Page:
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The View From Abkhazia of South Ossetia -Paula Garb

The View From Abkhazia of South Ossetia -Paula Garb

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The view from Abkhazia of South Ossetia ablaze
Paula Garb
 Department of Anthropology, University of California, Irvine, USA
The Abkhazian and South Ossetian perspectives on the fighting between Georgians and SouthOssetiansinAugust2008couldnotbeheardabove thenoisegeneratedaround thegeopoliticalimplications of the larger Russian–Georgian clash. The population of Abkhazia experiencedthe violence in South Ossetia as though it was occurring on their own territory. This confirmedtheir complete lack of trust in the Georgian government’s commitment to peaceful resolutionof the conflicts. In addition, they were disappointed with what they regarded as theinternational community’s absence of criticism of Georgia’s actions and lack of concern forthe safety and well-being of the South Ossetians. Russia’s recognition of South Ossetia’sand Abkhazia’s independence has taken the question of Georgia’s territorial integrity off thenegotiation table indefinitely. It also has set back the formal peace process with both SouthOssetia and Abkhazia. An essential way forward, toward establishing trust as a necessaryfoundation for progress in the political negotiations, would be for the US and otherinterested countries to engage with the people of Abkhazia and South Ossetia at all levels,demonstrating credible and consistent concern for the safety and well being of all the peopleaffected by the conflict.
conflict; culture; Abkhazia; South Ossetia
Georgian–Abkhazian official relations since the end of the 1992–1993 war have offered littlecommon ground for a mutually acceptable resolution. Long before the August 2008 militaryaction in South Ossetia, the Georgian–Abkhazian conflict had become intractable. In October1999, the post-war population of Abkhazia voted in a referendum for independence (Whitfield2007). Until then, the parties discussed a variety of federative arrangements as possible terms of a settlement. At negotiations since the declaration of independence, Abkhazian authorities haverefused to discuss with Georgians any settlement other than independence, while Georgia hasconsistently sought to maintain its territorial integrity. Since the accession to power of EduardShevardnadze in 1992, the US and other Western countries involved in the peace process haveconsistently supported Georgia’s territorial borders from the Soviet period,When major fighting erupted in South Ossetia between South Ossetians and Georgians inAugust 2008, there had been no official talks between the two sides for two years (InternationalCrisis Group 2007). Similarly, the gulf between the Georgian and Abkhazian sides had beenwidening, resulting in fundamentally different and mutually exclusive visions of future relations.Fear, stereotypes and little understanding of life on the other side dominated popular discourse inboth communities. The August 2008 events in South Ossetia simply cemented these trends,further persuading people in Abkhazia that the Georgian government was not negotiating ingood faith. The Abkhazians had predicted that the Georgian government was willing to takemilitary action in South Ossetia and Abkhazia to get its way, and now believed that Abkhaziawould be the next target.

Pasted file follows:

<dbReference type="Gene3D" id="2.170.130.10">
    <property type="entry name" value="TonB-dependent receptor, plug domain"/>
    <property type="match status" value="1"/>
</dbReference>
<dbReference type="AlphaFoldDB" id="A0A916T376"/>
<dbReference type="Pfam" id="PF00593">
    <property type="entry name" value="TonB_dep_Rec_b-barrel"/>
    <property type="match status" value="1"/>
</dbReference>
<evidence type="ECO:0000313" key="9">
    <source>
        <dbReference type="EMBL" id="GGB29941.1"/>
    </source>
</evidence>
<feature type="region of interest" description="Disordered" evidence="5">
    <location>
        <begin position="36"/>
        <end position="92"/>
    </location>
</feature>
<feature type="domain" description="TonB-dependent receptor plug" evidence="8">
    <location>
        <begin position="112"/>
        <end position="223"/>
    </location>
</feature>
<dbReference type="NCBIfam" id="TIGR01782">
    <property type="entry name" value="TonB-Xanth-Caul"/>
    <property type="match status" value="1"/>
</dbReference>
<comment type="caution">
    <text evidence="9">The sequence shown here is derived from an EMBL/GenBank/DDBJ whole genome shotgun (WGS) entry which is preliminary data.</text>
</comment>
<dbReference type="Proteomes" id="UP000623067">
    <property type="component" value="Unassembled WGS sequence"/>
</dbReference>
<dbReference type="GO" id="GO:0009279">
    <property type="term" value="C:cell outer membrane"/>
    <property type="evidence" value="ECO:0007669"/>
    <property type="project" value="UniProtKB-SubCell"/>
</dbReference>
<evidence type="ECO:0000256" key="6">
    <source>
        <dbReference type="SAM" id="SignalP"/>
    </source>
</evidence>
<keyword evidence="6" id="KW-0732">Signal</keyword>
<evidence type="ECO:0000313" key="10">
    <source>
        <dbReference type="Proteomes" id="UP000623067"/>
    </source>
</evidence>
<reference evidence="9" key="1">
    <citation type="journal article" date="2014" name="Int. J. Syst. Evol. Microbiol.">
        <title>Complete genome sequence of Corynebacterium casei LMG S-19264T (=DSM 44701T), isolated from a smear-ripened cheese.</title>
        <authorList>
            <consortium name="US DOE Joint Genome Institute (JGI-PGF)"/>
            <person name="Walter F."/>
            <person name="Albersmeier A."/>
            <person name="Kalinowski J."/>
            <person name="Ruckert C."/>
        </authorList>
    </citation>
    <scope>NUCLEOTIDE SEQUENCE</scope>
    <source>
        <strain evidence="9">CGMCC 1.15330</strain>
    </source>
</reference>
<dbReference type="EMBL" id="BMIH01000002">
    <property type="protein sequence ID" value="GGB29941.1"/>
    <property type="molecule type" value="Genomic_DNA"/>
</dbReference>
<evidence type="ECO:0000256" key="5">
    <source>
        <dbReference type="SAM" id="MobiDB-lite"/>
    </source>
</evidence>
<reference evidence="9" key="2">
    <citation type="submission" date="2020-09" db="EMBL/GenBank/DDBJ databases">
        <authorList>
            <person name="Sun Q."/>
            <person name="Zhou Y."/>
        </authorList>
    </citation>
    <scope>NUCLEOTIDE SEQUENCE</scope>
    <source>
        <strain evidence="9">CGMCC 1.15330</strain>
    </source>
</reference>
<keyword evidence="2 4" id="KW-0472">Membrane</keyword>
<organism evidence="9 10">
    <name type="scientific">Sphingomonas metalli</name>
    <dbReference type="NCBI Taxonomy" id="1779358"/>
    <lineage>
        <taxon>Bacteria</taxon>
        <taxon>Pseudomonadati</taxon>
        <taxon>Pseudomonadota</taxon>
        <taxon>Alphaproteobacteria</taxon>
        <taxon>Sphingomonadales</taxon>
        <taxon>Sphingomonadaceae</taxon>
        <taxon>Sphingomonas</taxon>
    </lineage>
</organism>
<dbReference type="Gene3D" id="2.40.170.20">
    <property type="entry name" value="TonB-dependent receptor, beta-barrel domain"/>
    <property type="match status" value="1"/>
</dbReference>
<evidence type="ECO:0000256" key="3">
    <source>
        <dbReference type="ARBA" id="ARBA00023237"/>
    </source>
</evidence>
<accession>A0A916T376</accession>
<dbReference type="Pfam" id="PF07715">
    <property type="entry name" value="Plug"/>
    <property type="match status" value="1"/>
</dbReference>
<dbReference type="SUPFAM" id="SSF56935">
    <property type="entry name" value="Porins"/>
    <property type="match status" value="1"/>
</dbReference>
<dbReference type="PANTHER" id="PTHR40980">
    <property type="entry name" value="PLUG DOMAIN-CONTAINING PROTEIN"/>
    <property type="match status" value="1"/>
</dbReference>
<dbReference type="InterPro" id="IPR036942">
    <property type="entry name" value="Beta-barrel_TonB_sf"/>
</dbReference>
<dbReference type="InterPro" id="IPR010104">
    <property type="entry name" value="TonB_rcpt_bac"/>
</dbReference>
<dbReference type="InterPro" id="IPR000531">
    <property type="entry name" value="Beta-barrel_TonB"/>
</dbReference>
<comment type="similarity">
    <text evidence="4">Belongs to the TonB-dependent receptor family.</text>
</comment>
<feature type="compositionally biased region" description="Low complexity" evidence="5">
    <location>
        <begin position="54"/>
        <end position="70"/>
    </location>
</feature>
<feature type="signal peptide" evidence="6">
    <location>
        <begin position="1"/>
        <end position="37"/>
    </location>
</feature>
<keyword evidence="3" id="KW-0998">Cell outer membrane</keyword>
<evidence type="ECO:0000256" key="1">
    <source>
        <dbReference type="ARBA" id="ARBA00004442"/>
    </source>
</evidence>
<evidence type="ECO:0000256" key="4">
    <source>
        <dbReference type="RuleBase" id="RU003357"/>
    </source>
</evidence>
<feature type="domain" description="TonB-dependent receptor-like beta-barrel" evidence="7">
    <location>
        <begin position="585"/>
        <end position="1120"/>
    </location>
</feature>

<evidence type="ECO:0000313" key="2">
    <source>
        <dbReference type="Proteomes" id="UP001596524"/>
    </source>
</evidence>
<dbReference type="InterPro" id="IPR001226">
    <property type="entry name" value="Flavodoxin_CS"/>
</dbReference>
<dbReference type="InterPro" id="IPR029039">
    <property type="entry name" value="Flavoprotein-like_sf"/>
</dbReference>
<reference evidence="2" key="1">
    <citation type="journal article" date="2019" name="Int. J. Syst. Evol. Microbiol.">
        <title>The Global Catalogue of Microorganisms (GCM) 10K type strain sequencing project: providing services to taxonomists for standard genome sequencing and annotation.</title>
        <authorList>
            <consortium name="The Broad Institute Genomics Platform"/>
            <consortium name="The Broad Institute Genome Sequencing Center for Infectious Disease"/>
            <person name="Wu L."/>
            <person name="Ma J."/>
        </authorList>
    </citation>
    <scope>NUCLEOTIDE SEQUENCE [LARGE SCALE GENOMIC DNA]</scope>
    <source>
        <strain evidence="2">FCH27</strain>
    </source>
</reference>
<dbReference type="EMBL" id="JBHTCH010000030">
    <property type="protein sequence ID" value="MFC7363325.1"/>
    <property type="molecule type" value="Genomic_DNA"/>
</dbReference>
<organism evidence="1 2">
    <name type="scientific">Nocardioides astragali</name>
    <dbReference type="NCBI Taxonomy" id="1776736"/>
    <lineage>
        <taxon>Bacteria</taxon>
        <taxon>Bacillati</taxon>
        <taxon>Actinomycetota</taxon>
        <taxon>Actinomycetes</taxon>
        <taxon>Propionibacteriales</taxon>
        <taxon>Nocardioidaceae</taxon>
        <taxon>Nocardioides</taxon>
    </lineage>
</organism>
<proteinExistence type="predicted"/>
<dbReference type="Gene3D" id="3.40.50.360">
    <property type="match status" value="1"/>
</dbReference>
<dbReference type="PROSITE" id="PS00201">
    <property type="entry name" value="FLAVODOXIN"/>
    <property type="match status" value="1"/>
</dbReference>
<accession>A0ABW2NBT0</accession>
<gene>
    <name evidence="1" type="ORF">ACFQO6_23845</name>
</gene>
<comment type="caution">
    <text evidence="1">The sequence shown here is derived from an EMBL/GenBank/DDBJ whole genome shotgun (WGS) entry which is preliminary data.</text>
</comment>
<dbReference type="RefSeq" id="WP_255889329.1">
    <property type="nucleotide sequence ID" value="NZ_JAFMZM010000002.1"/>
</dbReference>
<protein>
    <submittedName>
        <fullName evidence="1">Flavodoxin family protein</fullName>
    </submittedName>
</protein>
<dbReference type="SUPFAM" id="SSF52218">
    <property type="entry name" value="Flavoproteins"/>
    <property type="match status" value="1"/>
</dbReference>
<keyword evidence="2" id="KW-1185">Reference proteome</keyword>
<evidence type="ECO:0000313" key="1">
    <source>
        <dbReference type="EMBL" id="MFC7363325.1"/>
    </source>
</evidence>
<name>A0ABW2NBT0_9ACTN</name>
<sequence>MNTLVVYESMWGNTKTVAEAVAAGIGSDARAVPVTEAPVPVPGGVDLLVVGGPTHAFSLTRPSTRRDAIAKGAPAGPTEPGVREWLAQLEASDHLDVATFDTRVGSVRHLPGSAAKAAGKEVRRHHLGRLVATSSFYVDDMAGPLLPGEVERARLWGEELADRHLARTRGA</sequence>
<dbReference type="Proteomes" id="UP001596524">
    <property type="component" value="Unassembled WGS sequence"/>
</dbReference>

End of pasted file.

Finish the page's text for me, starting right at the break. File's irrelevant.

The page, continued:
ISSN 0263-4937 print/ISSN 1465-3354 online
2009 Central Asian SurveyDOI: 10.1080/02634930903034856http://www.informaworld.com
Email: pgarb@uci.edu
Central Asian Survey
Vol. 28, No. 2, June 2009, 235–246